In March, the State Bank of India (SBI) announced that it will link interest rates for its savings accounts (with balances over Rs 1 lakh) and short-term loans to the RBI’s repo rate. The new rates linked to the external benchmark will come into effect from May 1, i.e., tomorrow. With this, SBI will become the first bank in the country to link deposit accounts and loans of any kind directly to an external benchmark wherein changes in the latter would be auto-transmitted to the former.
Interestingly, as per the current repo rate, SBI’s savings accounts with over Rs 1 lakh deposits will (from May 1, 2019 ) earn less interest than those with smaller balances in their accounts and also 0.75 percent less than the 4 percent being offered on post office savings account. However, if the repo rate goes above 6.25 percent, then the interest rate for the large SBI savings accounts would be higher than the current 3.5 percent being earned on smaller accounts, as per the external benchmarking formula.
So, from tomorrow, interest rates on large savings accounts and on some short-term loans will automatically change as and when RBI changes its repo rate.
Here are five things you should know about SBI’s new interest rate setting mechanism for its savings accounts and short-term loans.
1)Only savings accounts with deposits above Rs 1 lakh will be linked to the external benchmark. On these deposits, from May 1, SBI will be offering interest rate of 2.75 percent or 275 basis points (bps) below repo rate, according to the bank’s website. The repo rate at the moment is 6 percent therefore from tomorrow these savings accounts will earn interest of 3.25 percent per annum. This is not good news for those with deposits above Rs 1 lakh in SBI savings accounts.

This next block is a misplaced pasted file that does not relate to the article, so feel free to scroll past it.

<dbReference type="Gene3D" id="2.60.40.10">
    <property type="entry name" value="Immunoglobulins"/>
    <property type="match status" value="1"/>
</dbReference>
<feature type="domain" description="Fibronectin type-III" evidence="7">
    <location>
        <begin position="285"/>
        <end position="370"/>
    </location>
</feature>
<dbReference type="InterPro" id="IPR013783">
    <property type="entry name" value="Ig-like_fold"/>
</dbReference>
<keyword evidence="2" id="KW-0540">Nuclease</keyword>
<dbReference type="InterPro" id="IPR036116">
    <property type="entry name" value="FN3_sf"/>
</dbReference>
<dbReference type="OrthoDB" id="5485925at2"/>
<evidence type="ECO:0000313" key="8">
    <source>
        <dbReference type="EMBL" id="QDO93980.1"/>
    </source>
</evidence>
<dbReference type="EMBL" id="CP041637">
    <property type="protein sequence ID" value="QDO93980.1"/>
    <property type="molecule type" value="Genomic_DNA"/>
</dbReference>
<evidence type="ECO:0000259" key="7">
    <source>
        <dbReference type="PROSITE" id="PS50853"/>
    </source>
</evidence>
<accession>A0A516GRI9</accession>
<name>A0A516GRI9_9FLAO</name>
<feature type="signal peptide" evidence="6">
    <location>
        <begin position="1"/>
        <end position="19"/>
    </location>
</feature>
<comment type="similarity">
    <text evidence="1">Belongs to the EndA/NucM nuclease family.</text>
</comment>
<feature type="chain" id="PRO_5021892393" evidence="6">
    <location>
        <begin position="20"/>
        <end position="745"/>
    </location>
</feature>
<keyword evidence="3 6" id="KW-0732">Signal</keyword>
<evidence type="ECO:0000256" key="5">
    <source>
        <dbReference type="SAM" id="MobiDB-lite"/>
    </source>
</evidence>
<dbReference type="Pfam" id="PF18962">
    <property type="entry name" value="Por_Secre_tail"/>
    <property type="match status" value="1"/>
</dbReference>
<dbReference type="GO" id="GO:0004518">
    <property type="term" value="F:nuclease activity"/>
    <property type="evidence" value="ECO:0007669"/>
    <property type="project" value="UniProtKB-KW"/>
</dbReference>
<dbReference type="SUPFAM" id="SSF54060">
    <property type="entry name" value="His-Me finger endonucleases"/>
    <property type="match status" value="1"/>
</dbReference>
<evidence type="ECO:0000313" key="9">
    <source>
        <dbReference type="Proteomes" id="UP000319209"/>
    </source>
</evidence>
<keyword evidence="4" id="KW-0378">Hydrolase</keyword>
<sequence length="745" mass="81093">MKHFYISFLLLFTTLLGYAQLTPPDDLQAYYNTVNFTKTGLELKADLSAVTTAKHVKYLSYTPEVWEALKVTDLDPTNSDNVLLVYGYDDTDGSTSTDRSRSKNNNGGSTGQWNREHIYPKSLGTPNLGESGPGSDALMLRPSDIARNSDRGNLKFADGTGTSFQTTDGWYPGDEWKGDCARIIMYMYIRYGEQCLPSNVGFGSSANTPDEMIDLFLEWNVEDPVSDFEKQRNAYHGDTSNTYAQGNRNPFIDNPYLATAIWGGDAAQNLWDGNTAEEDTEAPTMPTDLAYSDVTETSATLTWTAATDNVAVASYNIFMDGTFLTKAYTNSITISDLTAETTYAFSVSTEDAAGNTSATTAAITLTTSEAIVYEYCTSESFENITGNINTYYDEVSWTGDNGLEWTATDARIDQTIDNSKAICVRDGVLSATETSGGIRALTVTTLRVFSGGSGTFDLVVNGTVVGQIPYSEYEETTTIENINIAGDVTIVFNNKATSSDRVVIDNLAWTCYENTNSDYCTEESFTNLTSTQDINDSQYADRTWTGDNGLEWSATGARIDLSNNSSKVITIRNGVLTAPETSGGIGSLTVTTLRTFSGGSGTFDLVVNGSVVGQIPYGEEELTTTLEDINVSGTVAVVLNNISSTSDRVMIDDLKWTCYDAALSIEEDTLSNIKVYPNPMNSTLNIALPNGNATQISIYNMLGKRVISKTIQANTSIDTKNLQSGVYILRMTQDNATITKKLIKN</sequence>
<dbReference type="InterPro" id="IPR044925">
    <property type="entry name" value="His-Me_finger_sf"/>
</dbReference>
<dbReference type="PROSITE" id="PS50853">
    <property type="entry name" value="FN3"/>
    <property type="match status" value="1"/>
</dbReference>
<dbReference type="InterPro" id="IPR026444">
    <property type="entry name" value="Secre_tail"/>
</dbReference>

2)In March, the bank had said that to insulate small deposit-holders and small borrowers from the movement of external benchmarks, the bank has decided to exempt savings bank account holders with balances up to Rs 1 lakh and borrowers with cash credit accounts and overdraft limits up to Rs 1 lakh from linkage to the repo rate.
3)For other savings account deposits, interest rate will continue to be set by the bank as per current RBI guidelines. This means that savings accounts with balances less than Rs 1 lakh will continue to earn 3.5% interest as per the current rate fixed for these accounts. This interest rate is also subject to change by the bank as per RBI rules but , it will not get reset automatically according to the repo rate movement.
4)At present, interest rate on SBI savings account with deposits up to Rs 1 crore is 3.5 percent. And deposit accounts above Rs 1 crore earn an interest of 4 percent a year.
5)All cash credit accounts and overdrafts with limits above Rs 1 lakh will also be linked to the benchmark policy rate, plus a spread of 2.25 percent. “The risk premiums over and above this floor rate would be based on the risk profile of the borrowers, as is the current practice,” states the SBI website.
What is interesting to note is that RBI has deferred its plan to replace MCLR with an external benchmark as the basis for fixation of interest rates for retail loans by banks. In its bi-monthly monetary policy meeting in December of last year, the central bank announced all the floating rate personal or retail loans (housing, auto etc.) and micro and small enterprises will be linked to any of the four external benchmarks.